Nice views along the Nam Ou

We decided to climb on of the village viewpoints that afternoon. The path was easy to follow with bamboo and wooden bridges across some of the more rocky parts. Luckily, we had a great guide dog who led us all the way to the viewing platform. The views were fantastic across the valley and village but not as good as the viewpoint in Nong Khiaw. We visited one of the most local looking restaurants for dinner, and although service was slow, the food was delicious. It was also a first to try green tea with condensed milk, which we wouldn’t recommend.

Muang Ngoi highstreet
Matthias and his new friend the palm tree
Our path over volcanic rocks

Our second day in Muang Ngoi started with a lie in and a good buffet breakfast to give us energy for a bit of walking. Muang Ngoi is a good base for visiting surrounding villages of ethnic minorities including Khmu and Hmong. The roads are empty and signposts to each village make navigating a breeze. Just outside Muang Ngoi, there is a cave to visit and a river to cross where the locals charge tourist 10,000kip, which supposedly will fund a new bridge. We aren’t sure how many years they have been doing this, but so far there is only a cheap wooden bridge. The walk is fairly easy except for the hot sun beating down. The scenery of Karst hills and rice paddies is beautiful. We arrived at the village of Ban Na, where we headed straight to the school to donate the Big Brother Mouse books we had bought. At first one girl came to ask for a book and then called her friend. We realised that the 14 books we had wouldn’t go far between 50 odd children, so went into the school in search of a teacher. We found one lady and gave her the books. She didn’t know what to do as all the children formed a scrum around her, but somehow she managed to fight her way out and find a teacher to give the books to. The teacher was very happy and obviously explained to the children that they had to wait to read the books. It was great to see how keen the children were, but we wished we had brought more books with us. Wandering through the village was nice as there were quite a few women weaving on looms and traditional houses. We couldn’t help ourselves from buying some of the beautiful things they make. After shopping we made our way back to Muang Ngoi to relax with a cocktail by the river.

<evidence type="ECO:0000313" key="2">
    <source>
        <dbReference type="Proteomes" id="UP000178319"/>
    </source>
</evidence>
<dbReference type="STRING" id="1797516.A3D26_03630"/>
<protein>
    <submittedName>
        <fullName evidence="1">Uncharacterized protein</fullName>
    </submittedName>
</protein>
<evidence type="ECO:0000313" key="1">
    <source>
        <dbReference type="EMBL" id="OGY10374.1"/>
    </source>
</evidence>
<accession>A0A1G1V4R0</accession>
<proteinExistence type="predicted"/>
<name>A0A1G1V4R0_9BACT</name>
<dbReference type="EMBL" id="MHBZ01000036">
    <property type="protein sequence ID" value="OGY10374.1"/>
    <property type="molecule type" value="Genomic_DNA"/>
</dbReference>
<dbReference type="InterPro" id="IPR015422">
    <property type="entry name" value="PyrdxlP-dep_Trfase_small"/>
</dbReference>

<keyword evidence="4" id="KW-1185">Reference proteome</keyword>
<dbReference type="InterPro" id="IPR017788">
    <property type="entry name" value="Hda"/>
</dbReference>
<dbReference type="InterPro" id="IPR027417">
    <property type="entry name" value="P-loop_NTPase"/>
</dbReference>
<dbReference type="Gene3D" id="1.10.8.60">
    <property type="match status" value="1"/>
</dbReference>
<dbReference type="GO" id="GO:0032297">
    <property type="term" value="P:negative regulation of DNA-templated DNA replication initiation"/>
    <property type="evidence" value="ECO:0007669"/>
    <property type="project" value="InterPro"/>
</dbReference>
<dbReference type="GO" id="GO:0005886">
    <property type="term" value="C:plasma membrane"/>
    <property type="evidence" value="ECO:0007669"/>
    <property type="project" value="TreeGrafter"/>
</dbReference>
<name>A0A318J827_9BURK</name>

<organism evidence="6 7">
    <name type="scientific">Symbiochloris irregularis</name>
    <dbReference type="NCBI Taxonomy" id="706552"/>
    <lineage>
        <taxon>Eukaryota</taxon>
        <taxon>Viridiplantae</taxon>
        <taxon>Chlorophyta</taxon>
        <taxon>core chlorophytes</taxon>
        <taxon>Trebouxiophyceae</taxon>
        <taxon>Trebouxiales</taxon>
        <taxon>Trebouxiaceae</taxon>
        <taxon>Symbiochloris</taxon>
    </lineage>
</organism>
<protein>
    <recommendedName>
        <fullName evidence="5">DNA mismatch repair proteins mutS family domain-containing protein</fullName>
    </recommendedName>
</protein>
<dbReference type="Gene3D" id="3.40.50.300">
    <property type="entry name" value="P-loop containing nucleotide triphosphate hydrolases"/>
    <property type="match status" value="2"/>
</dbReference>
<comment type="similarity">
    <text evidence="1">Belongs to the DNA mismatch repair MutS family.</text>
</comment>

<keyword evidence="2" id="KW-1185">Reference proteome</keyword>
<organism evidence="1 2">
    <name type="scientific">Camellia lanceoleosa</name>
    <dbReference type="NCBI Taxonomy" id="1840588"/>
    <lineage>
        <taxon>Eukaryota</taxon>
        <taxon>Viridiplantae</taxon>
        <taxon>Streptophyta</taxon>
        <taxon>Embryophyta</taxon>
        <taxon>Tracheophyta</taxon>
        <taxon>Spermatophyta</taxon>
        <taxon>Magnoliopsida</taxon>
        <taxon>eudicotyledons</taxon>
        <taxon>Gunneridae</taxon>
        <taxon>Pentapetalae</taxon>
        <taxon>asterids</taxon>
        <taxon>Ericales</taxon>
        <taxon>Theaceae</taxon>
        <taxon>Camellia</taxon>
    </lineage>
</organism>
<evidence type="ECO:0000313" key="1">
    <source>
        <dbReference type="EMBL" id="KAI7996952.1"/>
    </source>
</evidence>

The views along our walk
A book scrum at the school in Ban Na
Beautiful woven wares

Early the next morning we got back on the floating sardine tin, but we were lucky to find the luxury seats empty. At the front of the boat there are four old car seats with leg room and a view. It was nice to travel first class back down the river. Arriving back at Nong Khiaw we found a room for the night and set off for the bus station. As it turned out we could have made the bus to our next destination Luang Namtha, but it wasn’t a bad thing to have another relaxing day in Nong Khiaw. The next morning we boarded the bus and were on our way.

Travelling first class back to Nong Khiaw

One Comment Add yours

  1. Looks amazing I hope you are having a great time! 🙂

    Liked by 1 person